If you don’t know what the Yiddish word chutzpah means, here’s a story that should give you the general idea.
On Tuesday, Aug. 28, a man called a Northeast resident and told him — in Spanish — that his PECO bill was overdue and his service would be terminated in a half-hour unless he bought a debit card, call him back at a Los Angeles number and recite the debit card information.
That’s some gall, huh? Well, that’s chutzpah.
The Morrell Park man and his wife saw through this transparent con right away. Still, they called PECO to make sure their bill was paid, talked to someone in the utility’s security department and then called the guy back with a few informally phrased remarks.
The intended victim had not followed the very specific instructions he had been given to buy a Green Dot Visa debit card at a local CVS.
The Northeast family was the first in the city to be targeted this way, said Ben Armstrong, a PECO spokesman, but the utility is very familiar with this particular scheme.
Since December 2011, “we’ve had seven people call to tell us they had been contacted in what we’re calling the Green Dot Visa scam,” Armstrong said. Before Christmas last year, two people fell for the ploy, he added.
Most of the intended victims were Latino PECO customers in southern Chester County, Armstrong said. One person lives in Bensalem.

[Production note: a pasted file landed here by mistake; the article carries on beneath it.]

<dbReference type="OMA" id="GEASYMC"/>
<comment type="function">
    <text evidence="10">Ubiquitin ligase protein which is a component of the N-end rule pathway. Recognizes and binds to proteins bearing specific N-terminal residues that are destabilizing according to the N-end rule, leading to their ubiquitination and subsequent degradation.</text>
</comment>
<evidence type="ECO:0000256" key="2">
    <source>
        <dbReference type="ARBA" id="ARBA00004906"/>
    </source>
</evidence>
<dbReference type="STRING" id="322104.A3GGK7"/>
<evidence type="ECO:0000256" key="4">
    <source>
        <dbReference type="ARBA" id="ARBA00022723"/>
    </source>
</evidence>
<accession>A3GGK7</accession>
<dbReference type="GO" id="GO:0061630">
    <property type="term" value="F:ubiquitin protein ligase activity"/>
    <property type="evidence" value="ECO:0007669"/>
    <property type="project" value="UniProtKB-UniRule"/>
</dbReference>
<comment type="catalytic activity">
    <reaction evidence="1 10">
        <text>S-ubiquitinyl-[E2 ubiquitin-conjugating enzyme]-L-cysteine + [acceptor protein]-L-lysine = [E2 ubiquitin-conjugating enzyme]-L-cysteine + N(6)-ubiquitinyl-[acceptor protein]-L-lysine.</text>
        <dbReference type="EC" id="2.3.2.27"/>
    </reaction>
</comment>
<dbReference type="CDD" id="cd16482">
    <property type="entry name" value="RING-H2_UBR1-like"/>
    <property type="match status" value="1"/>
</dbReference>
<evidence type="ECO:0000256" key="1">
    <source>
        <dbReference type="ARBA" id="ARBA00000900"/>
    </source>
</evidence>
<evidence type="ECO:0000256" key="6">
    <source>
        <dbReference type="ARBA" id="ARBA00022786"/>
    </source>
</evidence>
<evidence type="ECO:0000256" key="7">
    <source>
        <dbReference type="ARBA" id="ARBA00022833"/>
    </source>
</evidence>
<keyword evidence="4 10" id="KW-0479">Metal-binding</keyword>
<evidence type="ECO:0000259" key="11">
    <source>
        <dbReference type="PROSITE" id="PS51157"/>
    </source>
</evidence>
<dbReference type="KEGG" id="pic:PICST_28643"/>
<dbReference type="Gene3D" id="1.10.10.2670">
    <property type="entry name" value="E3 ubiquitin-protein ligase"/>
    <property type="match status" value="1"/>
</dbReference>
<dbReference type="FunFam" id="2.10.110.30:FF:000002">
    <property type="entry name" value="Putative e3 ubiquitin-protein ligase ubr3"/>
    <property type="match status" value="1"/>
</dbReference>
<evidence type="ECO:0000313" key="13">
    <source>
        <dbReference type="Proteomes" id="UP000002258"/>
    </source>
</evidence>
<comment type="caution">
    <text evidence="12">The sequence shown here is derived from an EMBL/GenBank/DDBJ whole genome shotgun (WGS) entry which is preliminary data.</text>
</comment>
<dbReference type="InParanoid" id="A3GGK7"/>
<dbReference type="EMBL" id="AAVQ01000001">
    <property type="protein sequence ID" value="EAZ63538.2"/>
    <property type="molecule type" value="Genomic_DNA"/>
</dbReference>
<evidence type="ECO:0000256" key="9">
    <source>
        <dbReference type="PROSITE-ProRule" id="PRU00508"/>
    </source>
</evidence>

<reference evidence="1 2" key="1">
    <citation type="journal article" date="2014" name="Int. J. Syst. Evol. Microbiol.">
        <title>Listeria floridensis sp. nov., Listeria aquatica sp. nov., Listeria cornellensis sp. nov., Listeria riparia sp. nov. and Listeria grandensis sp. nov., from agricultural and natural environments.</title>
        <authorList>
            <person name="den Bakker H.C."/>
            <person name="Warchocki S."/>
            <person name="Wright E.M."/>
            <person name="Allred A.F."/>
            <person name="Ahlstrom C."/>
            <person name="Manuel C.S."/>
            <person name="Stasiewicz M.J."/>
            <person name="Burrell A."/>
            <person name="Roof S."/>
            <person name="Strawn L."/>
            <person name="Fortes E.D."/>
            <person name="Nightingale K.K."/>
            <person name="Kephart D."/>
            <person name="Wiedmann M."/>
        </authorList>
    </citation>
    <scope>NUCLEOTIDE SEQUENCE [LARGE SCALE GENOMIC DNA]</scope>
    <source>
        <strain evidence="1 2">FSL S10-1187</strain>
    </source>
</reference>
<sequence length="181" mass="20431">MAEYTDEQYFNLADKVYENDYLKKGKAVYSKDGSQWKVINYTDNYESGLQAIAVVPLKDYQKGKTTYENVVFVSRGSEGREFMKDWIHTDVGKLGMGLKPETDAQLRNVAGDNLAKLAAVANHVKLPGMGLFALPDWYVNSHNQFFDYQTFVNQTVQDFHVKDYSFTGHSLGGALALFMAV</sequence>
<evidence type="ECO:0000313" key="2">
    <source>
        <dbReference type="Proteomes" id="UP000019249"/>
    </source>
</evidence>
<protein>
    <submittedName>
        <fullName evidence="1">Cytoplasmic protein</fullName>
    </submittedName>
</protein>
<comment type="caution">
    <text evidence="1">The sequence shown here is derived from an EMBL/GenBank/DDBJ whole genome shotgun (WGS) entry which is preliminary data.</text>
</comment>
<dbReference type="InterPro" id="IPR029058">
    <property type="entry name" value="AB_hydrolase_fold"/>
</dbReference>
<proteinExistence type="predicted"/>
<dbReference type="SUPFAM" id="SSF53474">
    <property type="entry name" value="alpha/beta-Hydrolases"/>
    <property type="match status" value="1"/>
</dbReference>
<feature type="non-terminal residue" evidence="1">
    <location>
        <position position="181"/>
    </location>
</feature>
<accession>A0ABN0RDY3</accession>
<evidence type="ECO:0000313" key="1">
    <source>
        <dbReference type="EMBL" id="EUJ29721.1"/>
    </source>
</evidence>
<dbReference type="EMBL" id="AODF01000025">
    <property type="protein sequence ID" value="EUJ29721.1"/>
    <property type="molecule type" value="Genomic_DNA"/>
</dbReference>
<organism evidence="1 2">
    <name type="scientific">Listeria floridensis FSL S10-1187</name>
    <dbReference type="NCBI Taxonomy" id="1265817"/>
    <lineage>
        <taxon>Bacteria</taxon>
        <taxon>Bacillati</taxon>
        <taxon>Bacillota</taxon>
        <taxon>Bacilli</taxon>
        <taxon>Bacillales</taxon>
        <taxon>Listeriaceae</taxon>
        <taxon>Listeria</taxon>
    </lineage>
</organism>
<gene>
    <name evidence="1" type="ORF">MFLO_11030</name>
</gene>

They were called from a New York state area code and told their electric service was about to be turned or that they had account balances that had to be paid. They were instructed to go to local convenience or drug stores to purchase Green Dot cards.
They were given different numbers to call after the cards were purchased and instructed to read the numbers off of the cards. The con artists could then use the card information to make purchases, Armstrong said.
“Essentially, it’s stealing cash from someone’s pocket,” he said.
Armstrong said PECO’s corporate security department reported the scheme to authorities in Philadelphia, Chester County and Bucks County.
Mike DeAngelis, a CVS spokesman, said the drug store chain has heard of the ploy. It’s just one of a multitude of ripoffs but there really isn’t much CVS can do about it, he said.
“It’s not something retailers can get their arms around,” he said last week. “Customers don’t tell us why they are making their purchases.”
Visa has information about con games and tips to avoid them at http://www.visasecuritysense.com. The site also is in Spanish: http://www.visasecuritysense.com/es_US/index.jsp.
The Green Dot Visa scam is not the only one con being run on PECO customers, Armstrong said.
Another example is the “Obama scam.”
This one operates through text messaging or social media sites, Armstrong said, and the payoff for the villains has the potential to be much more damaging to a victim than the loss of a few hundred dollars.
Victims are told they can get federal government help paying their electric bills. All they have to do to get this mythical subsidy is provide their Social Security numbers or other personal information.
Anyone who gives up that kind of data runs the risk of becoming an identity-theft victim, Armstrong said, adding that PECO has heard about the Obama scam from two customers.“Never provide personal information unless you have initiated the call and know who you are calling,” Armstrong said. ••EndFragment